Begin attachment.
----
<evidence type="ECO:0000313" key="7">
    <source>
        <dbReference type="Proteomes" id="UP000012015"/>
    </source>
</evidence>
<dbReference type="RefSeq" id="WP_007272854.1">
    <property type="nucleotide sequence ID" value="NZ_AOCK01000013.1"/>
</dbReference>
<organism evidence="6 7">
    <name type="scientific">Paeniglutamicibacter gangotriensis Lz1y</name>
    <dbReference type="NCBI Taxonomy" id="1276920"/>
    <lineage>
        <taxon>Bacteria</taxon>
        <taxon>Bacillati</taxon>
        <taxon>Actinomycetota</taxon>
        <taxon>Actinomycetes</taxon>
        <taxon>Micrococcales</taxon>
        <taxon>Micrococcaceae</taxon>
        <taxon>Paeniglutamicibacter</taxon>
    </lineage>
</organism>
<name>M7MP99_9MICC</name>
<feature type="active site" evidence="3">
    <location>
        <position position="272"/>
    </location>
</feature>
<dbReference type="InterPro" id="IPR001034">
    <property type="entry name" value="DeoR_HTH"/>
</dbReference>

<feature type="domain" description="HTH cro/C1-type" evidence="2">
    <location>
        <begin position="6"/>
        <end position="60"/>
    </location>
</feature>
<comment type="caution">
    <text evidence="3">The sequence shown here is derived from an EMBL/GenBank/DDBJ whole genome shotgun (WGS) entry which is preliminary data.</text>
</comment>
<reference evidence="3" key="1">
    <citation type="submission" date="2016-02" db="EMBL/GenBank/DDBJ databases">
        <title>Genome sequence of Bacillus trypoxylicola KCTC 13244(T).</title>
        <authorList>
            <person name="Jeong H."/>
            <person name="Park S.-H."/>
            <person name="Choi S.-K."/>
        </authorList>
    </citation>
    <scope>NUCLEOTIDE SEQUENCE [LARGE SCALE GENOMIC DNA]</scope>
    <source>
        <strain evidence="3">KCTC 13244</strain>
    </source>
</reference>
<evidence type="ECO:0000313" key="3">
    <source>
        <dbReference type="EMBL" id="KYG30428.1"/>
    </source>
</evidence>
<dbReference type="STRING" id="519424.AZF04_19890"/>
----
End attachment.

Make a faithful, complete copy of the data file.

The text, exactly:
<evidence type="ECO:0000313" key="7">
    <source>
        <dbReference type="Proteomes" id="UP000012015"/>
    </source>
</evidence>
<dbReference type="RefSeq" id="WP_007272854.1">
    <property type="nucleotide sequence ID" value="NZ_AOCK01000013.1"/>
</dbReference>
<organism evidence="6 7">
    <name type="scientific">Paeniglutamicibacter gangotriensis Lz1y</name>
    <dbReference type="NCBI Taxonomy" id="1276920"/>
    <lineage>
        <taxon>Bacteria</taxon>
        <taxon>Bacillati</taxon>
        <taxon>Actinomycetota</taxon>
        <taxon>Actinomycetes</taxon>
        <taxon>Micrococcales</taxon>
        <taxon>Micrococcaceae</taxon>
        <taxon>Paeniglutamicibacter</taxon>
    </lineage>
</organism>
<name>M7MP99_9MICC</name>
<feature type="active site" evidence="3">
    <location>
        <position position="272"/>
    </location>
</feature>
<dbReference type="InterPro" id="IPR001034">
    <property type="entry name" value="DeoR_HTH"/>
</dbReference>

<feature type="domain" description="HTH cro/C1-type" evidence="2">
    <location>
        <begin position="6"/>
        <end position="60"/>
    </location>
</feature>
<comment type="caution">
    <text evidence="3">The sequence shown here is derived from an EMBL/GenBank/DDBJ whole genome shotgun (WGS) entry which is preliminary data.</text>
</comment>
<reference evidence="3" key="1">
    <citation type="submission" date="2016-02" db="EMBL/GenBank/DDBJ databases">
        <title>Genome sequence of Bacillus trypoxylicola KCTC 13244(T).</title>
        <authorList>
            <person name="Jeong H."/>
            <person name="Park S.-H."/>
            <person name="Choi S.-K."/>
        </authorList>
    </citation>
    <scope>NUCLEOTIDE SEQUENCE [LARGE SCALE GENOMIC DNA]</scope>
    <source>
        <strain evidence="3">KCTC 13244</strain>
    </source>
</reference>
<evidence type="ECO:0000313" key="3">
    <source>
        <dbReference type="EMBL" id="KYG30428.1"/>
    </source>
</evidence>
<dbReference type="STRING" id="519424.AZF04_19890"/>